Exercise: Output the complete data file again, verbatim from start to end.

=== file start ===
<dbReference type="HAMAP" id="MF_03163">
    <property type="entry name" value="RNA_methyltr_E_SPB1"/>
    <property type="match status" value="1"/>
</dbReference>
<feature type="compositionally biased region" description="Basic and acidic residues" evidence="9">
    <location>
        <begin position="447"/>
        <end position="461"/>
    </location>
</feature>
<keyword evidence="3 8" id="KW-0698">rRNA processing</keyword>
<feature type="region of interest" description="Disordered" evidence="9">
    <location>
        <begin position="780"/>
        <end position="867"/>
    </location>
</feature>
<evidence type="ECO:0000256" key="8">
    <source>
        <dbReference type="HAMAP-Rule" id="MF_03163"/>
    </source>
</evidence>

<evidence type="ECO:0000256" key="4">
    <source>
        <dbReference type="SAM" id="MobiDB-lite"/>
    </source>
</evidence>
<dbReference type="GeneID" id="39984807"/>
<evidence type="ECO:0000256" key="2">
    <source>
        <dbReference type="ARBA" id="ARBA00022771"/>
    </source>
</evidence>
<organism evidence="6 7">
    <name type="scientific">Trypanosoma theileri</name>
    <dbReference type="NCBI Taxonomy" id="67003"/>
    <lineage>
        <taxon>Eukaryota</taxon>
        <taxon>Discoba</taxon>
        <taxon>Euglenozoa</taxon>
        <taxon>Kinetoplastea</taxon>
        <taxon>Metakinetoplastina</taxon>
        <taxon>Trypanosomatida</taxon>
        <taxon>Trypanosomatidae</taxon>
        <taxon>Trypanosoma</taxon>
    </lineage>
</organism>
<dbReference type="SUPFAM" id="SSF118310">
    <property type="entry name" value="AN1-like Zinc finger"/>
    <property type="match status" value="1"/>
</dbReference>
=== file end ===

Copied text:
<dbReference type="HAMAP" id="MF_03163">
    <property type="entry name" value="RNA_methyltr_E_SPB1"/>
    <property type="match status" value="1"/>
</dbReference>
<feature type="compositionally biased region" description="Basic and acidic residues" evidence="9">
    <location>
        <begin position="447"/>
        <end position="461"/>
    </location>
</feature>
<keyword evidence="3 8" id="KW-0698">rRNA processing</keyword>
<feature type="region of interest" description="Disordered" evidence="9">
    <location>
        <begin position="780"/>
        <end position="867"/>
    </location>
</feature>
<evidence type="ECO:0000256" key="8">
    <source>
        <dbReference type="HAMAP-Rule" id="MF_03163"/>
    </source>
</evidence>

<evidence type="ECO:0000256" key="4">
    <source>
        <dbReference type="SAM" id="MobiDB-lite"/>
    </source>
</evidence>
<dbReference type="GeneID" id="39984807"/>
<evidence type="ECO:0000256" key="2">
    <source>
        <dbReference type="ARBA" id="ARBA00022771"/>
    </source>
</evidence>
<organism evidence="6 7">
    <name type="scientific">Trypanosoma theileri</name>
    <dbReference type="NCBI Taxonomy" id="67003"/>
    <lineage>
        <taxon>Eukaryota</taxon>
        <taxon>Discoba</taxon>
        <taxon>Euglenozoa</taxon>
        <taxon>Kinetoplastea</taxon>
        <taxon>Metakinetoplastina</taxon>
        <taxon>Trypanosomatida</taxon>
        <taxon>Trypanosomatidae</taxon>
        <taxon>Trypanosoma</taxon>
    </lineage>
</organism>
<dbReference type="SUPFAM" id="SSF118310">
    <property type="entry name" value="AN1-like Zinc finger"/>
    <property type="match status" value="1"/>
</dbReference>